A few short takes on items that might be of interest:
- Exciting news for fans of Ron Padgett: Padgett’s Collected Poems will be published later this year by Coffee House Press.
“Ron Padgett’s poems are essential and Ron Padgett is a genius. His poetry is masterful for its panoramic humanity and mind-stopping verbal wit, its breathtaking power and beauty. We want to stay with the person in these poems all day long, to be changed by the possibilities palpitating from the smallest increments of our existence to the most sublime as they as they leap from Padgett’s brain onto the page. This inspiring tome is the transcendent friend.”—Anne Waldman
- Another book I’m looking forward to seeing: The Selected Letters of Robert Creeley, edited by Rod Smith, Peter Baker, and Kaplan Harris. (Creeley was, of course, not a poet of the New York School, but he was a fellow “New American” poet, a good friend to the poets, a fond and close reader of their work, and vice versa). The book will be published in January 2014. Here is Charles Bernstein’s blurb for the book:
Along with his poetic hero, William Carlos Williams, Robert Creeley is the great 20th century American poet of the everyday. In these letters, beautifully and meticulously edited and annotated, we get to the see Creeley’s daily life and thoughts up-close, informal, familial, immediate, generous, grieved, stuffed to the brim with poetic insights. These letters show Creeley as exemplary in his support of younger poets who rejected a poetics of complacency that reigns now, as it did in his time. They reveal how he championed the radical modernists of the generation before him. And most important, they place him in the company of those of his own generation in their successful transformation of postwar poetic thinking. ‘There is nothing that does not yield its beauty to that sight, not one human term that will not come true there.’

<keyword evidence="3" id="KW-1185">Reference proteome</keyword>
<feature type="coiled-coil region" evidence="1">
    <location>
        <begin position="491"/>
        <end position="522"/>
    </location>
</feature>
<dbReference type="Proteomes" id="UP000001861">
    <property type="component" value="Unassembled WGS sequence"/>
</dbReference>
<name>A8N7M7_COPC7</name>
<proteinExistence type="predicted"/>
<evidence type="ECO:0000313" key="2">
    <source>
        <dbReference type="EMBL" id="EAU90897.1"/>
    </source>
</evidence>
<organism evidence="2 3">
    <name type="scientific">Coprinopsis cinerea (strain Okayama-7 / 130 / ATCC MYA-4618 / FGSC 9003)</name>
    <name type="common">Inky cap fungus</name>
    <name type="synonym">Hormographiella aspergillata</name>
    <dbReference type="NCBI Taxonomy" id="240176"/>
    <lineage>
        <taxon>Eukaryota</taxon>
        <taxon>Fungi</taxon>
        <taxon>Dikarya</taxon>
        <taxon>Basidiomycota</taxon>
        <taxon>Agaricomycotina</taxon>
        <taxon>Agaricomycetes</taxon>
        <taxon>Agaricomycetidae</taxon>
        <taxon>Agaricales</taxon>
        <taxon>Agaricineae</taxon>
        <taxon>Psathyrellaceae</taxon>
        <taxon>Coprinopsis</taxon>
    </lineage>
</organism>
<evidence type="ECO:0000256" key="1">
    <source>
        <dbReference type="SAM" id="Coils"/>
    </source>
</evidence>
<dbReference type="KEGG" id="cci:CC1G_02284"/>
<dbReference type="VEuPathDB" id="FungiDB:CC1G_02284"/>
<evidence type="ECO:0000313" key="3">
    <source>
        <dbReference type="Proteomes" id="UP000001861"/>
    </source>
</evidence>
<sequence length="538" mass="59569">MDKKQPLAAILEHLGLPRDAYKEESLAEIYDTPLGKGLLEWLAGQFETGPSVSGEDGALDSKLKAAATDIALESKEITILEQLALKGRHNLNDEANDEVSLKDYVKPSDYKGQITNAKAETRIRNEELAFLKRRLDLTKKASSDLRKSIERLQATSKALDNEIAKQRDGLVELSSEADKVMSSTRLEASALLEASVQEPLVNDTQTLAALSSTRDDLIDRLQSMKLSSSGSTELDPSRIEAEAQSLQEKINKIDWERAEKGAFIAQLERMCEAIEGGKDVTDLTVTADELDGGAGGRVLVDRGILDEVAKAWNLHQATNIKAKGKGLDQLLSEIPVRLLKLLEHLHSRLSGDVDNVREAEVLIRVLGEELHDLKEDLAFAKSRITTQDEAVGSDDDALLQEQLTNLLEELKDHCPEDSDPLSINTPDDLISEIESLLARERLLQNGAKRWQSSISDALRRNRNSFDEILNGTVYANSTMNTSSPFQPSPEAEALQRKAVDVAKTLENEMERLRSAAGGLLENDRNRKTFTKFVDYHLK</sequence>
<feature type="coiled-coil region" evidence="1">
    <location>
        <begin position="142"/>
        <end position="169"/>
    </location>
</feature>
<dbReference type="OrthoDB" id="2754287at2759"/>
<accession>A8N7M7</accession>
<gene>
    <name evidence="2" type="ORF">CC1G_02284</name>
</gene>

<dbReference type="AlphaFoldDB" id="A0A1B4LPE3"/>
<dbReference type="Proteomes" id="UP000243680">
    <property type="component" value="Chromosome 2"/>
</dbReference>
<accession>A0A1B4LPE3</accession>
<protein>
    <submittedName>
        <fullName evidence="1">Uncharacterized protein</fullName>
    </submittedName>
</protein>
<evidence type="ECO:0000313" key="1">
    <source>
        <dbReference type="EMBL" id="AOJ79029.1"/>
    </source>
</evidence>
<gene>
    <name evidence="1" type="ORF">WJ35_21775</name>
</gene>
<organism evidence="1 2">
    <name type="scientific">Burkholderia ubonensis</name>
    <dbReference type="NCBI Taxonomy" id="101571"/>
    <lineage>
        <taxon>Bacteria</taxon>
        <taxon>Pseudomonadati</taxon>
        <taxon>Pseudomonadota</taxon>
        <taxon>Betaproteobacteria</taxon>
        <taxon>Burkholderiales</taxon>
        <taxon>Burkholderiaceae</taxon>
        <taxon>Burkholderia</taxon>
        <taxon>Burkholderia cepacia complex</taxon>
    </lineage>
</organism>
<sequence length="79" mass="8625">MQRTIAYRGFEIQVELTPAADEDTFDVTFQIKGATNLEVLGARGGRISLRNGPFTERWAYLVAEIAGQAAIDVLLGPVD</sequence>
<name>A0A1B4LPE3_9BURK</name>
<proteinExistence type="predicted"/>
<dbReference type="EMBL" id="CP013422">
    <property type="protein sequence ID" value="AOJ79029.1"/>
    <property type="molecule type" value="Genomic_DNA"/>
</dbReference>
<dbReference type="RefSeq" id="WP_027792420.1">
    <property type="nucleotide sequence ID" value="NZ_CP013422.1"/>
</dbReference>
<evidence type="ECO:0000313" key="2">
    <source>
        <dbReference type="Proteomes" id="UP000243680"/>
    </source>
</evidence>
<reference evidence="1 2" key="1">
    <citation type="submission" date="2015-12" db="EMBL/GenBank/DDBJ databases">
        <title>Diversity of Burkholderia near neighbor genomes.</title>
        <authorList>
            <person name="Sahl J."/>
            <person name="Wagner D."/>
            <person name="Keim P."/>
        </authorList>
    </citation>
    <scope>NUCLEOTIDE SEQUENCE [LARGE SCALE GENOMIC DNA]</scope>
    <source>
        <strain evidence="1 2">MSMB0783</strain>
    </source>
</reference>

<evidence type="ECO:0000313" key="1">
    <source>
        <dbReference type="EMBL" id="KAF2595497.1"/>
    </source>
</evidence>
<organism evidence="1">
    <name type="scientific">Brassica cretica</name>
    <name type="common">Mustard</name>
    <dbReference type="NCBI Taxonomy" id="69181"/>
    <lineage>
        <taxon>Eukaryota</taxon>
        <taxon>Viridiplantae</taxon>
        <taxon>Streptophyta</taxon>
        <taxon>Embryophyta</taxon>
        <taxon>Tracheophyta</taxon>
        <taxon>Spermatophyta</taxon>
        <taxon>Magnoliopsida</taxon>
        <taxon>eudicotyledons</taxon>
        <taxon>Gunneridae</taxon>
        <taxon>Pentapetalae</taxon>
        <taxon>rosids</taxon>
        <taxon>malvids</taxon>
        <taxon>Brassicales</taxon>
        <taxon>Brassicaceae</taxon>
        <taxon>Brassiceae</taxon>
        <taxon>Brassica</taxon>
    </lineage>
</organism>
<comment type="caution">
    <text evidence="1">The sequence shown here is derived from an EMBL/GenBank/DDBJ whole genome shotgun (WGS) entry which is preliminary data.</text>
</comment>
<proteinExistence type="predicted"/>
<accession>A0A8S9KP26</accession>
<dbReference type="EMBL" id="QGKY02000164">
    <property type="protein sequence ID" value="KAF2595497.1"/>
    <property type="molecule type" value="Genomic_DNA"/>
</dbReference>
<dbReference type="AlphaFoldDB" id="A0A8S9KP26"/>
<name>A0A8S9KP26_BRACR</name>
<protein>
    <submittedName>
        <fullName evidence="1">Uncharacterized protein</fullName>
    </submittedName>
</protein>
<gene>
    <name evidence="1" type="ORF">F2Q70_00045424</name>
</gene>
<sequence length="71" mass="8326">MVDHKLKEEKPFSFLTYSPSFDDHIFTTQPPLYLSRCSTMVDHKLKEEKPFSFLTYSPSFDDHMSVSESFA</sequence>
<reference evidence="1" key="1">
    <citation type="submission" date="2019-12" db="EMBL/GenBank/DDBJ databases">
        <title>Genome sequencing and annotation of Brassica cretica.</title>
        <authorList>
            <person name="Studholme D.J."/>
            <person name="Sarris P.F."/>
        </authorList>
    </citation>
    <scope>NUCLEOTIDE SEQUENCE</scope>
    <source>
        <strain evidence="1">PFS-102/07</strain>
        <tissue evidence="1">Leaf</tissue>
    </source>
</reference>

- A few weeks ago, I wrote about the “Jane Freilicher: Poet Among Painters” show at the Tibor de Nagy gallery. Here’s the Brooklyn Rail’s review of the show:
Jane Freilicher remains an important figure when considering the New York poets that emerged in the mid 20th century. This exhibition gathers Freilicher’s paintings and drawings, as well as two videos by Rudy Burckhardt, and features four vitrines containing photographs, book covers, letters, and manuscripts—some poems with lines crossed out and handwritten additions in the margins—that point to the interrelated friendships between painter and poets, and to the development of work at hand. There is a great deal of wit, affection, and critical exchange evident. Freilicher, now 88, was an inspiration, loyal friend, and trusted critic of many poets, in particular John Ashbery, Kenneth Koch, Frank O’Hara, and James Schuyler. The exhibition is able to unfold, through so much original material, just how crucial the frequent critical dialogue and encouragement coming from Freilicher was in forming and supporting the daily lives and work of these poets.
- In a brief review in the New York Times of a gallery show of photographs by Eliot Porter, the brother of Fairfield Porter, Karen Rosenberg connects the work of the two famous sibling artists:
His muted shots, which have been published in photography books alongside Thoreau’s writings, seem to flatten out the landscape without reducing its meditative complexity. (In that, they have much in common with the paintings of his brother, Fairfield Porter).